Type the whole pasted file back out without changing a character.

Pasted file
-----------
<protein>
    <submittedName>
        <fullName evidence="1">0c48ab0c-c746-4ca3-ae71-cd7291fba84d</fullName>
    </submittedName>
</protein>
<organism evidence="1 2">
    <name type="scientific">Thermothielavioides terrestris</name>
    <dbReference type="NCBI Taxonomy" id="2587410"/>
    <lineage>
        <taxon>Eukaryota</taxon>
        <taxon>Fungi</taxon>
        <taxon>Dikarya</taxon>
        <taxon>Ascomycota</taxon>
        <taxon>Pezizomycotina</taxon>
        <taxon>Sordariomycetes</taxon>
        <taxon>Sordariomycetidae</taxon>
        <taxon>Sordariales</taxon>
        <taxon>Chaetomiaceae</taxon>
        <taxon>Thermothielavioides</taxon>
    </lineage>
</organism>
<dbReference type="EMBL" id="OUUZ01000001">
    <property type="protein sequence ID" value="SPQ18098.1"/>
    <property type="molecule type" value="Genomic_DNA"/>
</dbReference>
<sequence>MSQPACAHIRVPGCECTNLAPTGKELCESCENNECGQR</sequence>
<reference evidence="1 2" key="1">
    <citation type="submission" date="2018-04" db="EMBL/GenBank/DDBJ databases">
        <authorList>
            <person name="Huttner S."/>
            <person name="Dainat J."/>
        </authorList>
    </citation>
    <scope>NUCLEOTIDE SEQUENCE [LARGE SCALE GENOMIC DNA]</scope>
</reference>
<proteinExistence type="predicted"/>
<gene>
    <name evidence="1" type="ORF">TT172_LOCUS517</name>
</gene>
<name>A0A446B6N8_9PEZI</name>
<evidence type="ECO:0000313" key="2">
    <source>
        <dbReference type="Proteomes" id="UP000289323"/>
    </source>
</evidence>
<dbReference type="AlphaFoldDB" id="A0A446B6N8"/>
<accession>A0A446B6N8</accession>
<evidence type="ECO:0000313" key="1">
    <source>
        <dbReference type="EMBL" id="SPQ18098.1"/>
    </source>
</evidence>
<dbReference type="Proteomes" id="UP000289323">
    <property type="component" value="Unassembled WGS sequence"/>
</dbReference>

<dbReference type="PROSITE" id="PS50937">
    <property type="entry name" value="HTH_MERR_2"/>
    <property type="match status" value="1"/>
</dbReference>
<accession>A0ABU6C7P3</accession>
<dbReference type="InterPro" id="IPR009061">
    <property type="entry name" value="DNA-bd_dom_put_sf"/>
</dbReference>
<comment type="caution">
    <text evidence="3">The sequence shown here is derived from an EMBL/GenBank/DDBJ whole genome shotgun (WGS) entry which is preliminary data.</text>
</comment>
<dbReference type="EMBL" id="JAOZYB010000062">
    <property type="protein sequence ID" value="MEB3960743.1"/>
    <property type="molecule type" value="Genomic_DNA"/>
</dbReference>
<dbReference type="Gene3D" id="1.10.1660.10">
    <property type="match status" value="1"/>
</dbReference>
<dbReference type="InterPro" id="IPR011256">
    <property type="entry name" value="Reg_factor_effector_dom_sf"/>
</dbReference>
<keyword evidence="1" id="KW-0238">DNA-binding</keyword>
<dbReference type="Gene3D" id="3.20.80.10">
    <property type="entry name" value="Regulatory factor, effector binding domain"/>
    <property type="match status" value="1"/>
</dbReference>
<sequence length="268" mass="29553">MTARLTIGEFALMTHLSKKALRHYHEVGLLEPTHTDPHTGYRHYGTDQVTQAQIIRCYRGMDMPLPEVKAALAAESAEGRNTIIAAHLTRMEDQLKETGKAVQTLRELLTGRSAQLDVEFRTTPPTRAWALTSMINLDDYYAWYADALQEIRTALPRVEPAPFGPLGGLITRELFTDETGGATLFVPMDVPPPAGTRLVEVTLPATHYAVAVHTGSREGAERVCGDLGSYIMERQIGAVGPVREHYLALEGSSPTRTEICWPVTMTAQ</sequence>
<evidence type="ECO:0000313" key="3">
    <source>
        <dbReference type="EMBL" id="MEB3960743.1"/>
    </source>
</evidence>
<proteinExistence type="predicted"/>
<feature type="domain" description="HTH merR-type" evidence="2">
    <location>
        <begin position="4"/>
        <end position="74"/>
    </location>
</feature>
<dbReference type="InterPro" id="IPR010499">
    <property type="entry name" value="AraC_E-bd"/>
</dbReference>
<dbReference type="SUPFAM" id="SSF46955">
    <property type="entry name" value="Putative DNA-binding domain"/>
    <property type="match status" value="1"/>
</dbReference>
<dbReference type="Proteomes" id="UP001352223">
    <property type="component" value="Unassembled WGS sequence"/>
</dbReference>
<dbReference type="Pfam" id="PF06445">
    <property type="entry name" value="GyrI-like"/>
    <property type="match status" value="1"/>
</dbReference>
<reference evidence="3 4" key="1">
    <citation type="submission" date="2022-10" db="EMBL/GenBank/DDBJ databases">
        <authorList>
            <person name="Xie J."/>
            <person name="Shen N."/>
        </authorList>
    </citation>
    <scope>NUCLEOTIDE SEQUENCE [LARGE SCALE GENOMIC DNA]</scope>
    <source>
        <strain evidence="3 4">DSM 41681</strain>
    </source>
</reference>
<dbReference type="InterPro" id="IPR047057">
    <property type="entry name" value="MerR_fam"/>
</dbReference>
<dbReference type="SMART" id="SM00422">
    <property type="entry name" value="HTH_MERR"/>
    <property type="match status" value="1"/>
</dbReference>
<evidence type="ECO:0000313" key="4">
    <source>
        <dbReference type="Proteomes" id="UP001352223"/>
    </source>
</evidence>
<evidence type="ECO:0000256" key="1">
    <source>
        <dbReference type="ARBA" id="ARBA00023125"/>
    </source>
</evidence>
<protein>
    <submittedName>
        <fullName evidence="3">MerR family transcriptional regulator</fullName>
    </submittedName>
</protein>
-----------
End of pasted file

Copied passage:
<protein>
    <submittedName>
        <fullName evidence="1">0c48ab0c-c746-4ca3-ae71-cd7291fba84d</fullName>
    </submittedName>
</protein>
<organism evidence="1 2">
    <name type="scientific">Thermothielavioides terrestris</name>
    <dbReference type="NCBI Taxonomy" id="2587410"/>
    <lineage>
        <taxon>Eukaryota</taxon>
        <taxon>Fungi</taxon>
        <taxon>Dikarya</taxon>
        <taxon>Ascomycota</taxon>
        <taxon>Pezizomycotina</taxon>
        <taxon>Sordariomycetes</taxon>
        <taxon>Sordariomycetidae</taxon>
        <taxon>Sordariales</taxon>
        <taxon>Chaetomiaceae</taxon>
        <taxon>Thermothielavioides</taxon>
    </lineage>
</organism>
<dbReference type="EMBL" id="OUUZ01000001">
    <property type="protein sequence ID" value="SPQ18098.1"/>
    <property type="molecule type" value="Genomic_DNA"/>
</dbReference>
<sequence>MSQPACAHIRVPGCECTNLAPTGKELCESCENNECGQR</sequence>
<reference evidence="1 2" key="1">
    <citation type="submission" date="2018-04" db="EMBL/GenBank/DDBJ databases">
        <authorList>
            <person name="Huttner S."/>
            <person name="Dainat J."/>
        </authorList>
    </citation>
    <scope>NUCLEOTIDE SEQUENCE [LARGE SCALE GENOMIC DNA]</scope>
</reference>
<proteinExistence type="predicted"/>
<gene>
    <name evidence="1" type="ORF">TT172_LOCUS517</name>
</gene>
<name>A0A446B6N8_9PEZI</name>
<evidence type="ECO:0000313" key="2">
    <source>
        <dbReference type="Proteomes" id="UP000289323"/>
    </source>
</evidence>
<dbReference type="AlphaFoldDB" id="A0A446B6N8"/>
<accession>A0A446B6N8</accession>
<evidence type="ECO:0000313" key="1">
    <source>
        <dbReference type="EMBL" id="SPQ18098.1"/>
    </source>
</evidence>
<dbReference type="Proteomes" id="UP000289323">
    <property type="component" value="Unassembled WGS sequence"/>
</dbReference>

<dbReference type="PROSITE" id="PS50937">
    <property type="entry name" value="HTH_MERR_2"/>
    <property type="match status" value="1"/>
</dbReference>
<accession>A0ABU6C7P3</accession>
<dbReference type="InterPro" id="IPR009061">
    <property type="entry name" value="DNA-bd_dom_put_sf"/>
</dbReference>
<comment type="caution">
    <text evidence="3">The sequence shown here is derived from an EMBL/GenBank/DDBJ whole genome shotgun (WGS) entry which is preliminary data.</text>
</comment>
<dbReference type="EMBL" id="JAOZYB010000062">
    <property type="protein sequence ID" value="MEB3960743.1"/>
    <property type="molecule type" value="Genomic_DNA"/>
</dbReference>
<dbReference type="Gene3D" id="1.10.1660.10">
    <property type="match status" value="1"/>
</dbReference>
<dbReference type="InterPro" id="IPR011256">
    <property type="entry name" value="Reg_factor_effector_dom_sf"/>
</dbReference>
<keyword evidence="1" id="KW-0238">DNA-binding</keyword>
<dbReference type="Gene3D" id="3.20.80.10">
    <property type="entry name" value="Regulatory factor, effector binding domain"/>
    <property type="match status" value="1"/>
</dbReference>
<sequence length="268" mass="29553">MTARLTIGEFALMTHLSKKALRHYHEVGLLEPTHTDPHTGYRHYGTDQVTQAQIIRCYRGMDMPLPEVKAALAAESAEGRNTIIAAHLTRMEDQLKETGKAVQTLRELLTGRSAQLDVEFRTTPPTRAWALTSMINLDDYYAWYADALQEIRTALPRVEPAPFGPLGGLITRELFTDETGGATLFVPMDVPPPAGTRLVEVTLPATHYAVAVHTGSREGAERVCGDLGSYIMERQIGAVGPVREHYLALEGSSPTRTEICWPVTMTAQ</sequence>
<evidence type="ECO:0000313" key="3">
    <source>
        <dbReference type="EMBL" id="MEB3960743.1"/>
    </source>
</evidence>
<proteinExistence type="predicted"/>
<feature type="domain" description="HTH merR-type" evidence="2">
    <location>
        <begin position="4"/>
        <end position="74"/>
    </location>
</feature>
<dbReference type="InterPro" id="IPR010499">
    <property type="entry name" value="AraC_E-bd"/>
</dbReference>
<dbReference type="SUPFAM" id="SSF46955">
    <property type="entry name" value="Putative DNA-binding domain"/>
    <property type="match status" value="1"/>
</dbReference>
<dbReference type="Proteomes" id="UP001352223">
    <property type="component" value="Unassembled WGS sequence"/>
</dbReference>
<dbReference type="Pfam" id="PF06445">
    <property type="entry name" value="GyrI-like"/>
    <property type="match status" value="1"/>
</dbReference>
<reference evidence="3 4" key="1">
    <citation type="submission" date="2022-10" db="EMBL/GenBank/DDBJ databases">
        <authorList>
            <person name="Xie J."/>
            <person name="Shen N."/>
        </authorList>
    </citation>
    <scope>NUCLEOTIDE SEQUENCE [LARGE SCALE GENOMIC DNA]</scope>
    <source>
        <strain evidence="3 4">DSM 41681</strain>
    </source>
</reference>
<dbReference type="InterPro" id="IPR047057">
    <property type="entry name" value="MerR_fam"/>
</dbReference>
<dbReference type="SMART" id="SM00422">
    <property type="entry name" value="HTH_MERR"/>
    <property type="match status" value="1"/>
</dbReference>
<evidence type="ECO:0000313" key="4">
    <source>
        <dbReference type="Proteomes" id="UP001352223"/>
    </source>
</evidence>
<evidence type="ECO:0000256" key="1">
    <source>
        <dbReference type="ARBA" id="ARBA00023125"/>
    </source>
</evidence>
<protein>
    <submittedName>
        <fullName evidence="3">MerR family transcriptional regulator</fullName>
    </submittedName>
</protein>